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The Mario Bava Collection: Volume Two (Lisa and the Devil / House of Exorcism / Bay of Blood / Baron Blood / Kidnapped / Rabid Dogs / Roy Colt and Winchester Jack / 5 Dolls for an August Moon / Four Times that Night)

3.0 out of 5 stars 51 customer reviews

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(Oct 23, 2007)
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Editorial Reviews

Though he would be forever hailed as The King Of Italian Horror, director Mario Bava brought his stunning visual style to virtually every genre of international cinema. In these seven movies from the latter half of his legendary career, Il Maestro turned his extraordinary eye to extreme gothic terror, mod murder mystery, spaghetti western satire, a sex comedy inspired by Rashomon, the gore shocker that single-handedly created the `body-count' craze, and two distinctly different versions of his surreal macabre classic. Each disc has been transferred from original European vault elements to complete the definitive celebration of one of the most influential filmmakers of all time. Includes Baron Blood, Four Times That Night, Lisa & The Devil, 5 Dolls For An August Moon, Roy Colt & Winchester, Kidnapped, Bay Of Blood and House Of Exorcism.

Special Features

None.

Product Details

  • Actors: Daniela Giordano, Brett Halsey, Dick Randall, Valeria Sabel, Michael Hinz
  • Directors: Mario Bava
  • Format: Box set, Color, NTSC
  • Language: English, Italian
  • Subtitles: English
  • Region: Region 1 (U.S. and Canada only. Read more about DVD formats.)
  • Aspect Ratio: 1.78:1
  • Number of discs: 6
  • Rated:
    NR
    Not Rated
  • Studio: Starz / Anchor Bay
  • DVD Release Date: October 23, 2007
  • Run Time: 718 minutes
  • Average Customer Review: 3.0 out of 5 stars  See all reviews (51 customer reviews)
  • ASIN: B000UVV23S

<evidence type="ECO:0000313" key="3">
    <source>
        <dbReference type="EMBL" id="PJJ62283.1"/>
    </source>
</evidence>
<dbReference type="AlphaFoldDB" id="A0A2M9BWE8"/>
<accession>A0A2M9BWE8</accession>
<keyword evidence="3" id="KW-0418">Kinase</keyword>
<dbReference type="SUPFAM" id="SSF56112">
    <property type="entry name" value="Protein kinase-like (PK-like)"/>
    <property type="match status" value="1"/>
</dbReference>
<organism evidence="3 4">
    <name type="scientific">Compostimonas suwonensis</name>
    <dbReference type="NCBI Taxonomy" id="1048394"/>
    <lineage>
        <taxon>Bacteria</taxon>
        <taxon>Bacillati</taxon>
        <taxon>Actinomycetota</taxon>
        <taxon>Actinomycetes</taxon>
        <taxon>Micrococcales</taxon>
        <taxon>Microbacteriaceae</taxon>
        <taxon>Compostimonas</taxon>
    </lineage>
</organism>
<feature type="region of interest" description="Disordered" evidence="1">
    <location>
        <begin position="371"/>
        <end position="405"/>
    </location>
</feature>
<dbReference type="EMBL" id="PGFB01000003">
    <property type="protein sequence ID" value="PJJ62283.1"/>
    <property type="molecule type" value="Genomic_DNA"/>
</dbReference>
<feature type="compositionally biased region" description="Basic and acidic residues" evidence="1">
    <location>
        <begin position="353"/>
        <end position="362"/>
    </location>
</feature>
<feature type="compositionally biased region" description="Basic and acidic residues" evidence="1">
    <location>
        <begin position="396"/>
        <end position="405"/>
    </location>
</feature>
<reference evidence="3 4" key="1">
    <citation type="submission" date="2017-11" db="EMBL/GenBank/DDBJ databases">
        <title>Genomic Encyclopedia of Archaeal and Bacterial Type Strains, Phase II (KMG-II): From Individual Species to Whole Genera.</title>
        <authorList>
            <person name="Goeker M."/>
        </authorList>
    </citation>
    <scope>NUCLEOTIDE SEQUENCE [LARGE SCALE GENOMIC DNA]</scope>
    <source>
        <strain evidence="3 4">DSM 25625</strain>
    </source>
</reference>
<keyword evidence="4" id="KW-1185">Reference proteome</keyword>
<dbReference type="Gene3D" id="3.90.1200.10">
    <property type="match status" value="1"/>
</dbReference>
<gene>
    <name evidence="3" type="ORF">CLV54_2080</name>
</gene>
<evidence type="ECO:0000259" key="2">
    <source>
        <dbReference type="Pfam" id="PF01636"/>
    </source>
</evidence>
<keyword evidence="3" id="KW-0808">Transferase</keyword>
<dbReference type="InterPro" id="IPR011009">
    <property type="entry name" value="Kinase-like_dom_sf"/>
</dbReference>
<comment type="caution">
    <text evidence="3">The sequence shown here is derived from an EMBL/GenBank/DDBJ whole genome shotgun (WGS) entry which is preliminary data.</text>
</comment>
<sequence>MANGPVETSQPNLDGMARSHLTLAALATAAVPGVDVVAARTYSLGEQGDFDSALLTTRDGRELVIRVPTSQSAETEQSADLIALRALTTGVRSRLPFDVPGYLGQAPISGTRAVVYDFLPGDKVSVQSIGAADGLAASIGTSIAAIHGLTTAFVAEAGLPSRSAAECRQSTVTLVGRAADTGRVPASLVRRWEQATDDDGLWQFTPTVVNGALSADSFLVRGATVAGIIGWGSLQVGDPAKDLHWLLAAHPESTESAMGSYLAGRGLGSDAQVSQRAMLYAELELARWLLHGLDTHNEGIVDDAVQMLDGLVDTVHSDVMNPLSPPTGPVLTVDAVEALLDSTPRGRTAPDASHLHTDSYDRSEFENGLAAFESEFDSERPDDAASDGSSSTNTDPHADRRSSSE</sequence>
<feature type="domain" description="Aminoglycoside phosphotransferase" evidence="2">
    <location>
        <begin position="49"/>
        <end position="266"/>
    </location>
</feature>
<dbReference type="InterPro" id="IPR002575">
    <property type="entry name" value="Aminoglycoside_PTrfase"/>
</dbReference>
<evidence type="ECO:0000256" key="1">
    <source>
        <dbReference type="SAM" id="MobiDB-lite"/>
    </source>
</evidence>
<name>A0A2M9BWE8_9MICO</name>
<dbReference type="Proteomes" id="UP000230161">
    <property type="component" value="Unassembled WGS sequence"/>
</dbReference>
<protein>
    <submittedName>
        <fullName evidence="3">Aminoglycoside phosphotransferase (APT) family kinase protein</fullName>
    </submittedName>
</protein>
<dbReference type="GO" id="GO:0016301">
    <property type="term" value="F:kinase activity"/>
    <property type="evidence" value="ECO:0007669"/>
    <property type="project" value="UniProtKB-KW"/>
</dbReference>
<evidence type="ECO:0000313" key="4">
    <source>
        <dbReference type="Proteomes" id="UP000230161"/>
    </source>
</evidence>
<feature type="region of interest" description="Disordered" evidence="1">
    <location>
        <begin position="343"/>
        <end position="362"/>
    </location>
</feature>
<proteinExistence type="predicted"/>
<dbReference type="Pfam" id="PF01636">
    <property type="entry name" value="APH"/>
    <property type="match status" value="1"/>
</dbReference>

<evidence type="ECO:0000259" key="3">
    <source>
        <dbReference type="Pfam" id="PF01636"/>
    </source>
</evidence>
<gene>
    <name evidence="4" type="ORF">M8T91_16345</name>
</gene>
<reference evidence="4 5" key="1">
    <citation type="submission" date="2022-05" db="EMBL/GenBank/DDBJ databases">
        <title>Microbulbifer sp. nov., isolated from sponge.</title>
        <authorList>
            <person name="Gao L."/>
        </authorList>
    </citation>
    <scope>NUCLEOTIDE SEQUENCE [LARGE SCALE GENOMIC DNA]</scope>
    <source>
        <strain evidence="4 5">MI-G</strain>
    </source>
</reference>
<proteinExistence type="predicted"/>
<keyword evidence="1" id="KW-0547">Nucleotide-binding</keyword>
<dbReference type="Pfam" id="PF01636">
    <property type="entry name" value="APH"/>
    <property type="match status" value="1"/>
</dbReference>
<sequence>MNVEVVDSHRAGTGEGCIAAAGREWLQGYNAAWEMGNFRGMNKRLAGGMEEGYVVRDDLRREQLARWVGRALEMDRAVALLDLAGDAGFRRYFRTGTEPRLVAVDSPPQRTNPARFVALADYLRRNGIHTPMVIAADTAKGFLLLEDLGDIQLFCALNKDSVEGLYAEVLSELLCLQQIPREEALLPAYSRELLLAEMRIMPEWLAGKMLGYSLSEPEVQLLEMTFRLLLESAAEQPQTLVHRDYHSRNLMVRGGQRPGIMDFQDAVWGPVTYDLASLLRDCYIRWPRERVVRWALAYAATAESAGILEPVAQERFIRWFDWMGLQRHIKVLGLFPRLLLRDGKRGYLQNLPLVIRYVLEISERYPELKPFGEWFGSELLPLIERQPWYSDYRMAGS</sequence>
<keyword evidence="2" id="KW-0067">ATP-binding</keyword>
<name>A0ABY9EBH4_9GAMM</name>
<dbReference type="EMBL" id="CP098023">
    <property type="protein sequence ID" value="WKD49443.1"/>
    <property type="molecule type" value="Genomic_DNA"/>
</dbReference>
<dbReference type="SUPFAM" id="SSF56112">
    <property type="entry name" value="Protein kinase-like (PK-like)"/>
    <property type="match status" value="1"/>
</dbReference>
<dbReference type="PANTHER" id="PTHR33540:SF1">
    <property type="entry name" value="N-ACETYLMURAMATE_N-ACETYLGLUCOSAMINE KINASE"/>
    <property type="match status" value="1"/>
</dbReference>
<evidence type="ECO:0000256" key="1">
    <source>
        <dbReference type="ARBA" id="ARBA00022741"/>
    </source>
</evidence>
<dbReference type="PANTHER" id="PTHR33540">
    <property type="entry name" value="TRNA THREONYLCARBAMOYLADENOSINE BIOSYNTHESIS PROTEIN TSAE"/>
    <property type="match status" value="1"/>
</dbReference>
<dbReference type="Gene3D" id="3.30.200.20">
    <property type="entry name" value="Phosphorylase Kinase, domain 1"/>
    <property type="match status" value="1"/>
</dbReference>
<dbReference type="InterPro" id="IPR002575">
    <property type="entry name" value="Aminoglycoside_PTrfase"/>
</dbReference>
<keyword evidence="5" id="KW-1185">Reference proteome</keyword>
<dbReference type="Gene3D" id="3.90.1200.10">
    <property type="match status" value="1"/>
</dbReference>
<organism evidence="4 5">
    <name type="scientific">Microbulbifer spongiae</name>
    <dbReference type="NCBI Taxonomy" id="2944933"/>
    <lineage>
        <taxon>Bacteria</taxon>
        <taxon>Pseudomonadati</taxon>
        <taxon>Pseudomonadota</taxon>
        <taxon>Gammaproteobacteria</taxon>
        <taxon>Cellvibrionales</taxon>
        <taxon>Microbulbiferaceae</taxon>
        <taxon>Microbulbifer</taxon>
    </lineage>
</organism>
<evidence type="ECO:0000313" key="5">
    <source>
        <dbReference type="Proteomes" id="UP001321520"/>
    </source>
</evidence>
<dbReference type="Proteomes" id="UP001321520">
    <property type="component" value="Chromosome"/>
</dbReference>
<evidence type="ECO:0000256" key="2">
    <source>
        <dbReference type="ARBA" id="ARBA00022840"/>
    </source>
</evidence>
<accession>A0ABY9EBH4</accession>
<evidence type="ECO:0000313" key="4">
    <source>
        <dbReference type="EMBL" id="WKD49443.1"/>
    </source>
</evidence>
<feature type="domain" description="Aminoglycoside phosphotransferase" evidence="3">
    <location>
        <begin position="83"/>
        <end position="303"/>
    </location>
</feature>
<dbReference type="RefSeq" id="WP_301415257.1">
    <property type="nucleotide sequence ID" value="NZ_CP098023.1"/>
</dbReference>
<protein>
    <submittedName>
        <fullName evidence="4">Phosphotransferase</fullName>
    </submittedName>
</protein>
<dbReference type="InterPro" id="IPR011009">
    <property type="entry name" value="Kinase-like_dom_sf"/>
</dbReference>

• Amazon Best Sellers Rank: #132,247 in Movies & TV (See Top 100 in Movies & TV)
  • Learn more about "The Mario Bava Collection: Volume Two (Lisa and the Devil / House of Exorcism / Bay of Blood / Baron Blood / Kidnapped / Rabid Dogs / Roy Colt and Winchester Jack / 5 Dolls for an August Moon / Four Times that Night)" on IMDb

Customer Reviews

Top Customer Reviews

By EA Solinas HALL OF FAMETOP 500 REVIEWERVINE VOICE on August 18, 2007
Format: DVD Verified Purchase
Mario Bava was one of the most underrated filmmakers of the 20th century. So it's appropriate that the first volume of the "Mario Bava Collection" (or "Bava Box") was one of the best releases of the last year, and reintroduced us to classics of Bava's that had fallen out of view. The second volume just continues that tradition, with big chunks of classic, stylish horror.

"Baron Blood" begins the collection -- Baron Otto Van Kleist was a savage, depraved guy who liked to torture people for fun (think Vlad Tepes), until a witch's curse put him out of commission. Centuries later, his descendent Peter (Antonio Cantafora) returns to his family's gothic castle, and decides that he and visiting student Eva (Elke Sommer) will recite the incantation that will return "Baron Blood" to the world. Of course, he actually DOES return, and soon Peter, Eva and Peter's uncle are forced to battle his psychotic, deformed ancestor.

"Lisa and the Devil" is more or less what it sounds like, with our heroine Lisa (Elke Sommer) a tourist going through Italy. She encounters some freaky folklore involving a local painting of the Devil and the Dead -- and a man (Telly Savalas) who eerily resembles the painted Satan. When her travel group is invited by the man to stay at a spooky villa, Lisa becomes ensnared in a maze of nightmares and death.

Then we get something that ISN'T gothic horror -- "Roy Colt and Winchester Jack," a comedy-western. Failed outlaw Roy Colt (Brett Halsey) has decided to become a law-abiding sheriff -- until he learns of a treasure map to buried gold. Of course, he scurries after it -- but to get his hands on it, he'll have to beat out an Indian prostitute, a dynamiting Russian Reverand, and his old partner Winchester Jack (Charles Southwood).